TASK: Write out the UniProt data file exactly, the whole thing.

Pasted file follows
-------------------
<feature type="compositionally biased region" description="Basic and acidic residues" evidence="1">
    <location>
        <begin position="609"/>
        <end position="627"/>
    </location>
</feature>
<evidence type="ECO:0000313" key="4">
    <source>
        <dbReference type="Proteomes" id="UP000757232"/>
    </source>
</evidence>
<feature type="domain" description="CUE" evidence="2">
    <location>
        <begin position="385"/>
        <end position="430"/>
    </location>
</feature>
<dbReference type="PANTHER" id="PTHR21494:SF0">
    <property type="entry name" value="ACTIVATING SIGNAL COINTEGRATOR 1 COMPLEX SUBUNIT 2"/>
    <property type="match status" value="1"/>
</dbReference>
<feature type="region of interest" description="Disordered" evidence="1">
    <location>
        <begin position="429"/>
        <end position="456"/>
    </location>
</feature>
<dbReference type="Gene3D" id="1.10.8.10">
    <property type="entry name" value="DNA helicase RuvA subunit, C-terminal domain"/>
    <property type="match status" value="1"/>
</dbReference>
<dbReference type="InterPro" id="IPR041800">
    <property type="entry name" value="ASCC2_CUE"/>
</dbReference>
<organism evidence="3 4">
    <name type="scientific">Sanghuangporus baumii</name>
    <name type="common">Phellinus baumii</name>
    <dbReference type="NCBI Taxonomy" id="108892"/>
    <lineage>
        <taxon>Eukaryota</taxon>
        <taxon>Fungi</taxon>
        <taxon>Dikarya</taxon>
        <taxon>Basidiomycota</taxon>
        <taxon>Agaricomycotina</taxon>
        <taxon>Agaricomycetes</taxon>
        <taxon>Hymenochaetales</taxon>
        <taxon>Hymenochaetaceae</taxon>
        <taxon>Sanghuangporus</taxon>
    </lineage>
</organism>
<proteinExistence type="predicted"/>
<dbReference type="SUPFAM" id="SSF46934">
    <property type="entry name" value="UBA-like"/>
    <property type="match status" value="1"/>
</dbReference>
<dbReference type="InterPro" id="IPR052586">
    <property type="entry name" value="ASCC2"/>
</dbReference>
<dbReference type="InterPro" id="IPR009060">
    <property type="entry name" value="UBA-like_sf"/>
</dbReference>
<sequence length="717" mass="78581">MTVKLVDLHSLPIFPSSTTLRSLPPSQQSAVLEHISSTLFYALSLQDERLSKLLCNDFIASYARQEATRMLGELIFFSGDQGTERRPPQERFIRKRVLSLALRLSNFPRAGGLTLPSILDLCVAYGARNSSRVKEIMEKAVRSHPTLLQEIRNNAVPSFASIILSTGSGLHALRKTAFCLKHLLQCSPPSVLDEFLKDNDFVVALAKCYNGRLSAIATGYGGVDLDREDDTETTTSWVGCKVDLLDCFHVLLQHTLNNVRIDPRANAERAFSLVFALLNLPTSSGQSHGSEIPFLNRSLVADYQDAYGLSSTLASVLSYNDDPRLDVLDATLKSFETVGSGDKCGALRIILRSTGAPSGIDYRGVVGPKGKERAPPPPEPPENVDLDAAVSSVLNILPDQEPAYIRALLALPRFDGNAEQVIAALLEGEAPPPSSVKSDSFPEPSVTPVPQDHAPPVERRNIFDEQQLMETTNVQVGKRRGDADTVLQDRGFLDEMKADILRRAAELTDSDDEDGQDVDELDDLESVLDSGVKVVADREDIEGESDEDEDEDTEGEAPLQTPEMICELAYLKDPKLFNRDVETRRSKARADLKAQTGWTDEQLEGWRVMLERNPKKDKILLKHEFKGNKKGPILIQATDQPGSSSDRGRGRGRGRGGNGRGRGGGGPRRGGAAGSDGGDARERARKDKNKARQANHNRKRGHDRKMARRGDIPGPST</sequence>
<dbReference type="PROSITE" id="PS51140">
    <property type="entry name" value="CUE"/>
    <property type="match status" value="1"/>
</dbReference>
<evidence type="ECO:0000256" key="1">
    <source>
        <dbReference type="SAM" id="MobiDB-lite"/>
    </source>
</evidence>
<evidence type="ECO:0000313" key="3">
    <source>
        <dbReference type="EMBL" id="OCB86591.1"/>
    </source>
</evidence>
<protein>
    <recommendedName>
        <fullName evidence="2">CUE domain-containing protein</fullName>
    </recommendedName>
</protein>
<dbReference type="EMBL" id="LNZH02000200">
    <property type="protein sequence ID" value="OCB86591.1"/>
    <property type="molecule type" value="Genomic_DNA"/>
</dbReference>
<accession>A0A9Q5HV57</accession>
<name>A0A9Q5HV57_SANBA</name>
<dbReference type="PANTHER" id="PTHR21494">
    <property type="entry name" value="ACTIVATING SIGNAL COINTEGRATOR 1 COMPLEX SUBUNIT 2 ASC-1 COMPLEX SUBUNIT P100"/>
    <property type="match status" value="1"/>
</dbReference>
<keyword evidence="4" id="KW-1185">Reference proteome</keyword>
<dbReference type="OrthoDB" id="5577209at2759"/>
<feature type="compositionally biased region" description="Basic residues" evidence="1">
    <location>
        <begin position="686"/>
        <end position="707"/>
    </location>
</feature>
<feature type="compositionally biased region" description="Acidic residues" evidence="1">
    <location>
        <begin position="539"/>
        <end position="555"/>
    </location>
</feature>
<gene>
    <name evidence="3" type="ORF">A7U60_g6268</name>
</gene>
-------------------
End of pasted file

<feature type="compositionally biased region" description="Basic and acidic residues" evidence="1">
    <location>
        <begin position="609"/>
        <end position="627"/>
    </location>
</feature>
<evidence type="ECO:0000313" key="4">
    <source>
        <dbReference type="Proteomes" id="UP000757232"/>
    </source>
</evidence>
<feature type="domain" description="CUE" evidence="2">
    <location>
        <begin position="385"/>
        <end position="430"/>
    </location>
</feature>
<dbReference type="PANTHER" id="PTHR21494:SF0">
    <property type="entry name" value="ACTIVATING SIGNAL COINTEGRATOR 1 COMPLEX SUBUNIT 2"/>
    <property type="match status" value="1"/>
</dbReference>
<feature type="region of interest" description="Disordered" evidence="1">
    <location>
        <begin position="429"/>
        <end position="456"/>
    </location>
</feature>
<dbReference type="Gene3D" id="1.10.8.10">
    <property type="entry name" value="DNA helicase RuvA subunit, C-terminal domain"/>
    <property type="match status" value="1"/>
</dbReference>
<dbReference type="InterPro" id="IPR041800">
    <property type="entry name" value="ASCC2_CUE"/>
</dbReference>
<organism evidence="3 4">
    <name type="scientific">Sanghuangporus baumii</name>
    <name type="common">Phellinus baumii</name>
    <dbReference type="NCBI Taxonomy" id="108892"/>
    <lineage>
        <taxon>Eukaryota</taxon>
        <taxon>Fungi</taxon>
        <taxon>Dikarya</taxon>
        <taxon>Basidiomycota</taxon>
        <taxon>Agaricomycotina</taxon>
        <taxon>Agaricomycetes</taxon>
        <taxon>Hymenochaetales</taxon>
        <taxon>Hymenochaetaceae</taxon>
        <taxon>Sanghuangporus</taxon>
    </lineage>
</organism>
<proteinExistence type="predicted"/>
<dbReference type="SUPFAM" id="SSF46934">
    <property type="entry name" value="UBA-like"/>
    <property type="match status" value="1"/>
</dbReference>
<dbReference type="InterPro" id="IPR052586">
    <property type="entry name" value="ASCC2"/>
</dbReference>
<dbReference type="InterPro" id="IPR009060">
    <property type="entry name" value="UBA-like_sf"/>
</dbReference>
<sequence length="717" mass="78581">MTVKLVDLHSLPIFPSSTTLRSLPPSQQSAVLEHISSTLFYALSLQDERLSKLLCNDFIASYARQEATRMLGELIFFSGDQGTERRPPQERFIRKRVLSLALRLSNFPRAGGLTLPSILDLCVAYGARNSSRVKEIMEKAVRSHPTLLQEIRNNAVPSFASIILSTGSGLHALRKTAFCLKHLLQCSPPSVLDEFLKDNDFVVALAKCYNGRLSAIATGYGGVDLDREDDTETTTSWVGCKVDLLDCFHVLLQHTLNNVRIDPRANAERAFSLVFALLNLPTSSGQSHGSEIPFLNRSLVADYQDAYGLSSTLASVLSYNDDPRLDVLDATLKSFETVGSGDKCGALRIILRSTGAPSGIDYRGVVGPKGKERAPPPPEPPENVDLDAAVSSVLNILPDQEPAYIRALLALPRFDGNAEQVIAALLEGEAPPPSSVKSDSFPEPSVTPVPQDHAPPVERRNIFDEQQLMETTNVQVGKRRGDADTVLQDRGFLDEMKADILRRAAELTDSDDEDGQDVDELDDLESVLDSGVKVVADREDIEGESDEDEDEDTEGEAPLQTPEMICELAYLKDPKLFNRDVETRRSKARADLKAQTGWTDEQLEGWRVMLERNPKKDKILLKHEFKGNKKGPILIQATDQPGSSSDRGRGRGRGRGGNGRGRGGGGPRRGGAAGSDGGDARERARKDKNKARQANHNRKRGHDRKMARRGDIPGPST</sequence>
<dbReference type="PROSITE" id="PS51140">
    <property type="entry name" value="CUE"/>
    <property type="match status" value="1"/>
</dbReference>
<evidence type="ECO:0000256" key="1">
    <source>
        <dbReference type="SAM" id="MobiDB-lite"/>
    </source>
</evidence>
<evidence type="ECO:0000313" key="3">
    <source>
        <dbReference type="EMBL" id="OCB86591.1"/>
    </source>
</evidence>
<protein>
    <recommendedName>
        <fullName evidence="2">CUE domain-containing protein</fullName>
    </recommendedName>
</protein>
<dbReference type="EMBL" id="LNZH02000200">
    <property type="protein sequence ID" value="OCB86591.1"/>
    <property type="molecule type" value="Genomic_DNA"/>
</dbReference>
<accession>A0A9Q5HV57</accession>
<name>A0A9Q5HV57_SANBA</name>
<dbReference type="PANTHER" id="PTHR21494">
    <property type="entry name" value="ACTIVATING SIGNAL COINTEGRATOR 1 COMPLEX SUBUNIT 2 ASC-1 COMPLEX SUBUNIT P100"/>
    <property type="match status" value="1"/>
</dbReference>
<keyword evidence="4" id="KW-1185">Reference proteome</keyword>
<dbReference type="OrthoDB" id="5577209at2759"/>
<feature type="compositionally biased region" description="Basic residues" evidence="1">
    <location>
        <begin position="686"/>
        <end position="707"/>
    </location>
</feature>
<feature type="compositionally biased region" description="Acidic residues" evidence="1">
    <location>
        <begin position="539"/>
        <end position="555"/>
    </location>
</feature>
<gene>
    <name evidence="3" type="ORF">A7U60_g6268</name>
</gene>